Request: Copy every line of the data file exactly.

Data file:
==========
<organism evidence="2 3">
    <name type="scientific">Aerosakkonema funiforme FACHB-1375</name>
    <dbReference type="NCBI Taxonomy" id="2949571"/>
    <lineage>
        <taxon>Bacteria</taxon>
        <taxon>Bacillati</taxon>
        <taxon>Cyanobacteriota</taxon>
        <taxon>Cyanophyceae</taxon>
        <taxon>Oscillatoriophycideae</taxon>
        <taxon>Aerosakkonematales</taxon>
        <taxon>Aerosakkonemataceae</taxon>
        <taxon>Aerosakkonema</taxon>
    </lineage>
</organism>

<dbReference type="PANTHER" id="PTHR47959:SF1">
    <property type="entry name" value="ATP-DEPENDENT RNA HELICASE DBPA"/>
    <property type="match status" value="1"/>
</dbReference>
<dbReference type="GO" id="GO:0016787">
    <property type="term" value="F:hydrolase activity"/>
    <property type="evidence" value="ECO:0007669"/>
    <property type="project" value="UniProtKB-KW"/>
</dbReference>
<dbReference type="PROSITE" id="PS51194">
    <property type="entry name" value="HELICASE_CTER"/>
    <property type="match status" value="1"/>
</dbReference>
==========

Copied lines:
<organism evidence="2 3">
    <name type="scientific">Aerosakkonema funiforme FACHB-1375</name>
    <dbReference type="NCBI Taxonomy" id="2949571"/>
    <lineage>
        <taxon>Bacteria</taxon>
        <taxon>Bacillati</taxon>
        <taxon>Cyanobacteriota</taxon>
        <taxon>Cyanophyceae</taxon>
        <taxon>Oscillatoriophycideae</taxon>
        <taxon>Aerosakkonematales</taxon>
        <taxon>Aerosakkonemataceae</taxon>
        <taxon>Aerosakkonema</taxon>
    </lineage>
</organism>

<dbReference type="PANTHER" id="PTHR47959:SF1">
    <property type="entry name" value="ATP-DEPENDENT RNA HELICASE DBPA"/>
    <property type="match status" value="1"/>
</dbReference>
<dbReference type="GO" id="GO:0016787">
    <property type="term" value="F:hydrolase activity"/>
    <property type="evidence" value="ECO:0007669"/>
    <property type="project" value="UniProtKB-KW"/>
</dbReference>
<dbReference type="PROSITE" id="PS51194">
    <property type="entry name" value="HELICASE_CTER"/>
    <property type="match status" value="1"/>
</dbReference>